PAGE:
Educated Patient® Multiple Myeloma Summit: April 8, 2023 - Episode 8
Watch Dr. Kenneth H. Shain, from Moffitt Cancer Center, discuss the future of myeloma treatment, including BiTE therapy, during the CURE Educated Patient Multiple Myeloma Summit.
As treatment for multiple myeloma continues to become more personalized for each individual patient, bispecific T-cell engagers — known as BiTE therapies — offer yet another option for patients with relapsed or refractory disease and may be more accessible than CAR-T cell therapy, explained Dr. Kenneth H. Shain.
Shain, who is an associate member of the Department of Malignant Hematology and Tumor Biology at the Moffitt Cancer Center in Tampa, Florida, recently discussed BiTE therapies and future myeloma directions at the CURE® Educated Patient® Multiple Myeloma Summit.
Bispecific antibodies work by targeting both BCMA — an antigen expressed on myeloma cells — and T cells, which are a part of the immune system. While both BiTE and CAR-T cell therapy involve using T cells to fight cancer, CAR-T cell therapy involves harvesting a patient’s T cells, engineering them to find and fight cancer and infusing them back into the patient — a process that typically takes a couple of weeks.
“Instead of having to produce new T cells, it uses the T cells that are in you, and then brings them to the myeloma cells to kill them directly, finding a bridge and overcoming that resistance to the immune system,” Shain said.
However, while patients on BiTE therapy get to avoid the T-cell harvesting and manufacturing process, those undergoing this type of therapy still require hospitalization.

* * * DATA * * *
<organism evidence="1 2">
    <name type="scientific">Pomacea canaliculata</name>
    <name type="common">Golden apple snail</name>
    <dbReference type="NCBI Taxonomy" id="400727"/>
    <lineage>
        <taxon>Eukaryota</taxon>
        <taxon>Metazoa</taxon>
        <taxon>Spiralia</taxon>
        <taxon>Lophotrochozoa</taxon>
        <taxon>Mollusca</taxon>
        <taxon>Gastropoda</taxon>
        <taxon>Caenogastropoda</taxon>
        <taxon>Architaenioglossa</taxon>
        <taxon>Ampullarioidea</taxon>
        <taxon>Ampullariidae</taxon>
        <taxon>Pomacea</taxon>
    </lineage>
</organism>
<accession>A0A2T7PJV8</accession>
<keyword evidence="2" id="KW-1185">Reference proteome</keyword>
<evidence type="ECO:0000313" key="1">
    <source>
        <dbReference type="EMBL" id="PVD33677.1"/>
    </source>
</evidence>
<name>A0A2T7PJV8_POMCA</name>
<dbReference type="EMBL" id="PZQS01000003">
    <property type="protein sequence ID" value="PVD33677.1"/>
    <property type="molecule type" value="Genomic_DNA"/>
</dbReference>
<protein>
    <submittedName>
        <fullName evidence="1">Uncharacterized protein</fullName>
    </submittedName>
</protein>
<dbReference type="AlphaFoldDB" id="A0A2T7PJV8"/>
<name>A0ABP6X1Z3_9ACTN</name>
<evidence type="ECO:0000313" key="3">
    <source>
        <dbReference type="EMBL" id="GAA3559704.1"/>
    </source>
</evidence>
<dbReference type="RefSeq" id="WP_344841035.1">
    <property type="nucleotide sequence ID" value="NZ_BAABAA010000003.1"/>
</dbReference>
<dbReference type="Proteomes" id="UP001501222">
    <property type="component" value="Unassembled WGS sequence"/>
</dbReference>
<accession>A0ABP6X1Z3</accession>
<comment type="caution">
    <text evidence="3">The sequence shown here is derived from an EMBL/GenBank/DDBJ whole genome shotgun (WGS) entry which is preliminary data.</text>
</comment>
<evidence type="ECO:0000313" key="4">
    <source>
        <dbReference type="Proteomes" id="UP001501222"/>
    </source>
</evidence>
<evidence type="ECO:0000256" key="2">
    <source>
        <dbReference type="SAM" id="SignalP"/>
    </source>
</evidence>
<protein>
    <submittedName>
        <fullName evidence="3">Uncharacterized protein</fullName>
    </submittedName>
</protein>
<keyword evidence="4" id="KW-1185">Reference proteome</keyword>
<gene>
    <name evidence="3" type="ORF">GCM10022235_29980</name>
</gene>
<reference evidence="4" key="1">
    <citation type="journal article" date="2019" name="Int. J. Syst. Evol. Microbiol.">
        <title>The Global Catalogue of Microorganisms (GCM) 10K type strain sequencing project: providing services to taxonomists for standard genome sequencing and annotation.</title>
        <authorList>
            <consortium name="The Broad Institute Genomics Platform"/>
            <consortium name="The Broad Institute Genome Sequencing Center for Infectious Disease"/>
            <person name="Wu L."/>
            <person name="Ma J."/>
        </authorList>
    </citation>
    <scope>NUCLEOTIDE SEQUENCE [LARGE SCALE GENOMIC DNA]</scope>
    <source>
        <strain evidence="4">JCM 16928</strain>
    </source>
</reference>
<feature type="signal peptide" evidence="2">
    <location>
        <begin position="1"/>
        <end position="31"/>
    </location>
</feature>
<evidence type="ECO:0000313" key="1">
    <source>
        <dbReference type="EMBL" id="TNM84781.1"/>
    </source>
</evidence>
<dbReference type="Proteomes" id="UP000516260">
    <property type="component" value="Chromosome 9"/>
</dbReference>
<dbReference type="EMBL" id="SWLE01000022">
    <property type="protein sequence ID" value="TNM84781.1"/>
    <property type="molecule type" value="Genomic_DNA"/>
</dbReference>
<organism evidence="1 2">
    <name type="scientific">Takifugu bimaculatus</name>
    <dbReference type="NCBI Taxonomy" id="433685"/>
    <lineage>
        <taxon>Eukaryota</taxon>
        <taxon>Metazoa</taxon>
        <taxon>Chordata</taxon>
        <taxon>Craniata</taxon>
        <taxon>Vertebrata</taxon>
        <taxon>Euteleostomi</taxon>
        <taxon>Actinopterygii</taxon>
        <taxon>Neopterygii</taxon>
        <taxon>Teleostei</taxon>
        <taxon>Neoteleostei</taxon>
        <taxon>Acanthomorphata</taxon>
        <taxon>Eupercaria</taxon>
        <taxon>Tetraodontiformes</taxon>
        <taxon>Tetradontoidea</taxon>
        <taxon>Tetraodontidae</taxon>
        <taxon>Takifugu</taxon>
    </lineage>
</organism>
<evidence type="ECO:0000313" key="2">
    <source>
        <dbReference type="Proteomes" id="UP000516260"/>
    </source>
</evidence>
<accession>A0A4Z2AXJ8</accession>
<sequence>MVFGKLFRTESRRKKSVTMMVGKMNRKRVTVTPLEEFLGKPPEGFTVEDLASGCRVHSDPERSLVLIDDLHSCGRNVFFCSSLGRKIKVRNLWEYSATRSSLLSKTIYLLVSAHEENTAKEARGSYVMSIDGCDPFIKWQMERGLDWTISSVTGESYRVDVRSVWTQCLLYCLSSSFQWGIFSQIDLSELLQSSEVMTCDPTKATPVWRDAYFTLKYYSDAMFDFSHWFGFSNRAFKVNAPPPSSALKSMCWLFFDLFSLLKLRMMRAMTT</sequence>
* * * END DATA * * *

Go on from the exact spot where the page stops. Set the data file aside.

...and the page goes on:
“Hopefully we can start learning how to (administer this drug) (in the) outpatient (setting),” Shain said. “And, all of the non-hospitalized stuff can be done locally, but you have to have more buy-in from local physicians.”
The first BiTE drug approved in the myeloma space was Tecvayli (teclistamab-cqyv), which was approved in October 2022 for adults with relapsed or refractory multiple myeloma who received four or more previous therapies.
Additionally, research is currently underway examining Tecvayli, as well as three other BCMA-targeted BiTE drugs for myeloma: elranatamab, linvoseltamab and TNB-383B; plus two other direct T-cell engagers that target something other than BCMA (talquetamab and cevostamab).
Since BiTE therapies use the immune system to fight cancer, there are immune-related side effects that patients need to be on the lookout for, Shain explained, noting that some side effects are acute (happen short-term), such as cytokine release storm.
“That’s (when) you have massive inflammation (from) the release of cytokines, which is what happens when you are super sick — you get fevers and chills,” he said. “We’re inducing that same process and your immune system is going to (release inflammatory cytokines).”
More long-term side effects can include neurotoxicity and prolonged cytopenia (decrease in red blood cells).
“This is a new set of toxicities that we’re all learning how to help mitigate so we can maintain patients on these therapies,” Shain said. “Low blood counts are normal; we know how to take care of cytopenias, but here we’re talking about more prolonged cytopenia.”
Additionally, Shain said that patients on other BiTE therapies may experience an increased risk of infection, as well as rashes, nail issues, loss of taste and other side effects — all of which should be brought up to the health care team to ensure that patients can remain on therapy.
“These are very powerful therapies, and we want to make sure that patients can stay on these therapies and that they work for them for a long time,” Shain said.
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